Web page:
Miami – Thursday, Feb. 20, 4:00 p.m. EST
Scowling, Torenmaas waited in his car, idling in a strip-mall parking lot along Coral Way. It was rush hour. People were picking up groceries, stopping at the ATM, grabbing take-out on the way home. Headlights, brake lights and traffic lights formed an impromptu show, as competing music escaped car windows.
Lin pulled into the spot next to his, facing the opposite direction. He parked half-in, half-out of the space, and lowered his window.
“I hate this place,” Torenmaas said. “And you’re five minutes late.”
“I love it—no security cameras. You know that,” Lin said. “Now, what’s the urgency?”
“I told you I would handle the reporters.”
“What the fuck are you talking about?”
“My niece’s accident out on the Key last night?”
“Let me be clear: If you do anything like that again, your business in Miami is dead, and if anything happens to my niece, you will be too.”
“Hold up, Theo, you’re pissing before your pants are down. No need for such an attitude. I didn’t touch your niece, and I don’t know what you’re talking about.”
“The hell you don’t.”
“I told you I’d leave the reporters to you, and I did.”
“You are the only one I told that they were coming,” Torenmaas hissed. “If you didn’t arrange the accident, who did?”
“How should I know? You keep blaming me for things I didn’t do. First that video. Now this. Maybe I should be the one threatening to kill your business in Miami—or you.” A pedestrian holding a flimsy plastic bag of groceries bumped into Lin’s car on the passenger side. Lin startled at the noise. “Pull out of the deal. I’ll find another shipper.”
“Is that what you want?”
“It’s what you want, apparently.”
Torenmaas glared at him.
“Look, Theo, we completed all the groundwork. You have the bulkers, logistics, customs agents and dock workers. The banks are on. The products are ready to move, and the buyer is demanding the shipment. But you’re dragging your feet. Why throw it away? What I want is to finalize the deal—or I waste a lot of time and money. If we’re going to move now, you have to be on board. What’s wrong with you? What are you doing, Theo? Until your niece entered the picture, we weren’t having problems.”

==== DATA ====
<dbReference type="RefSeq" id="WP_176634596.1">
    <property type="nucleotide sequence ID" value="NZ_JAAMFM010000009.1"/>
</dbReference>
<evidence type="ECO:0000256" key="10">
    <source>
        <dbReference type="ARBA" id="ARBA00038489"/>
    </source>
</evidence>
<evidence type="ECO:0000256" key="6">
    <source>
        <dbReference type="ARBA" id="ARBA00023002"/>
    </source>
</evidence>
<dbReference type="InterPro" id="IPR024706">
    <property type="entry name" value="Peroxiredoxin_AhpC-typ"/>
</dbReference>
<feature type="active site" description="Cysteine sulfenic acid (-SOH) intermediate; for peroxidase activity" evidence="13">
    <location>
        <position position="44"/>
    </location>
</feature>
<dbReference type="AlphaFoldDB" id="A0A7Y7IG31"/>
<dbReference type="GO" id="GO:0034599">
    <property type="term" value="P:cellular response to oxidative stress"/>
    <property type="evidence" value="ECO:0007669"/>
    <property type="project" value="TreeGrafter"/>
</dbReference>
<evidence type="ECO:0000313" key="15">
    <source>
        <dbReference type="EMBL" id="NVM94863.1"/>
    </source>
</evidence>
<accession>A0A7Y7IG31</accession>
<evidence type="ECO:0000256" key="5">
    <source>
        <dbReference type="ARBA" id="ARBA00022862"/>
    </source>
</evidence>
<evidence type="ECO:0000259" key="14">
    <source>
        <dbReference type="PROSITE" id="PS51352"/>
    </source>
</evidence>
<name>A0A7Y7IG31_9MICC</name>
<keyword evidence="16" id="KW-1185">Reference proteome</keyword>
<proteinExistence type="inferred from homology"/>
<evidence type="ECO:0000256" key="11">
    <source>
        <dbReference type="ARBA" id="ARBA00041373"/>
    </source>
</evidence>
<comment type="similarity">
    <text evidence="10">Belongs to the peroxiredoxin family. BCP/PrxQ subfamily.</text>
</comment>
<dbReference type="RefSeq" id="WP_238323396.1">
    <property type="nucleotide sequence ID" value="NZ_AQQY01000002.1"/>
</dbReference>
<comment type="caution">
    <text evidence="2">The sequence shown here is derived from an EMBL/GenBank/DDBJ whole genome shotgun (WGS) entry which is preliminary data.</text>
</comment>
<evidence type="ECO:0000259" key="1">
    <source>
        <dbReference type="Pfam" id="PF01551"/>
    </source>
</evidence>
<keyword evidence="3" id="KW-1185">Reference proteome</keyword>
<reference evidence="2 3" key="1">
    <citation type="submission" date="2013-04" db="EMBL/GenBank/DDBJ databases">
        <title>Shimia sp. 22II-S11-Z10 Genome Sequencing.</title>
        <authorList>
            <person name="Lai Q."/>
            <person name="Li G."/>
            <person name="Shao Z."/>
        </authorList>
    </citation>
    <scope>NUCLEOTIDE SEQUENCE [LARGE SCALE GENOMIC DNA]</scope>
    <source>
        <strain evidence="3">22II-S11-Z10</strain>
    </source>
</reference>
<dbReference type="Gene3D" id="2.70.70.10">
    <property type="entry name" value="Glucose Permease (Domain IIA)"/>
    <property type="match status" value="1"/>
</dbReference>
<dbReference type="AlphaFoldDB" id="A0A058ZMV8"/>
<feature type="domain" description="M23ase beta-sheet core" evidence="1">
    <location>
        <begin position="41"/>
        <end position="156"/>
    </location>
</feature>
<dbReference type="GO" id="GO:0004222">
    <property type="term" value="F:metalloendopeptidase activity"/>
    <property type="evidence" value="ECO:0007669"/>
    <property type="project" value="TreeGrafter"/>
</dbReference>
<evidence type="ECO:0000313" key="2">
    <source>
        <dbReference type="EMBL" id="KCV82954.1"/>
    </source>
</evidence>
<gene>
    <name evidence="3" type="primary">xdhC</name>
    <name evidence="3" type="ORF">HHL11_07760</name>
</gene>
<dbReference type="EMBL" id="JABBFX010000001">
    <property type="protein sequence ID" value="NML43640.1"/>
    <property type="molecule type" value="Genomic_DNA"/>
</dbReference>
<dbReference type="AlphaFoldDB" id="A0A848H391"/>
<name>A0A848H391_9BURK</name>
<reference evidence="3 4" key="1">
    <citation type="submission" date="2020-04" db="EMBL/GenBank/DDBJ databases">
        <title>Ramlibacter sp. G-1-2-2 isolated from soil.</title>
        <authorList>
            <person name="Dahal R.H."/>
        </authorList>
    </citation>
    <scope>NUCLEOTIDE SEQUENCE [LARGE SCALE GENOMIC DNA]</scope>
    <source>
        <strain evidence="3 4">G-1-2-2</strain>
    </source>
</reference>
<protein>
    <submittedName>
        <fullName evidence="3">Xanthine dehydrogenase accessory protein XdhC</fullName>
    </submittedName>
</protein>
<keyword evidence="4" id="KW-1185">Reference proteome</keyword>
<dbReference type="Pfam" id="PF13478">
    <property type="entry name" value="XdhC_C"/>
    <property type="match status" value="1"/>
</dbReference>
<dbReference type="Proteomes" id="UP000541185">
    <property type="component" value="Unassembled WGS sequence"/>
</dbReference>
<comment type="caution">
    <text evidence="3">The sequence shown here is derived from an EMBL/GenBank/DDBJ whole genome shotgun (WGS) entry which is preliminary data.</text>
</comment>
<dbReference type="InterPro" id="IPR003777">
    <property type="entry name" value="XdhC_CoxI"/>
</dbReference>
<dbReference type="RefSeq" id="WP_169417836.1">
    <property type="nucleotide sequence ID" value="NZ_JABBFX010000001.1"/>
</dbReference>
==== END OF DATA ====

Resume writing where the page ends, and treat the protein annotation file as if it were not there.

“No, until Channarong showed up dangling in his office, we were not having problems. She’s a symptom of the problem, not the problem.”
“We need to get this deal done.”
“OK, Jimmy, let’s say you are telling the truth. If I accept that you didn’t have anything to do with Raven’s accident, then you need to accept that something is off. Find the son-of-a-bitch who did this. Then we’ll know whether to go through with this deal.”
“Alright. I’ll ask around, and see what I can find, but if you’re still dragging your feet after the weekend, I’m going to find another cargo guy,” Lin said, zipping his window closed. “Later.”
Torenmaas watched the luxury sedan glide away. If this deal isn’t done in a few days, it’ll be for good reason.
Copyright © by Wolf Bahren. All rights reserved. No part of this publication may be reproduced, distributed, or transmitted in any form or by any means, including photocopying, recording, or other electronic or mechanical methods, without the prior written permission of the publisher, except in the case of brief quotations embodied in critical reviews and certain other noncommercial uses permitted by copyright law. For permission requests, write to the publisher with “permission requests” in the subject line at firstname.lastname@example.org. This is a work of fiction. Names, characters, businesses, places, events and incidents are either the products of the author’s imagination or used in a fictitious manner. Any resemblance to actual persons, living or dead, or actual events is purely coincidental.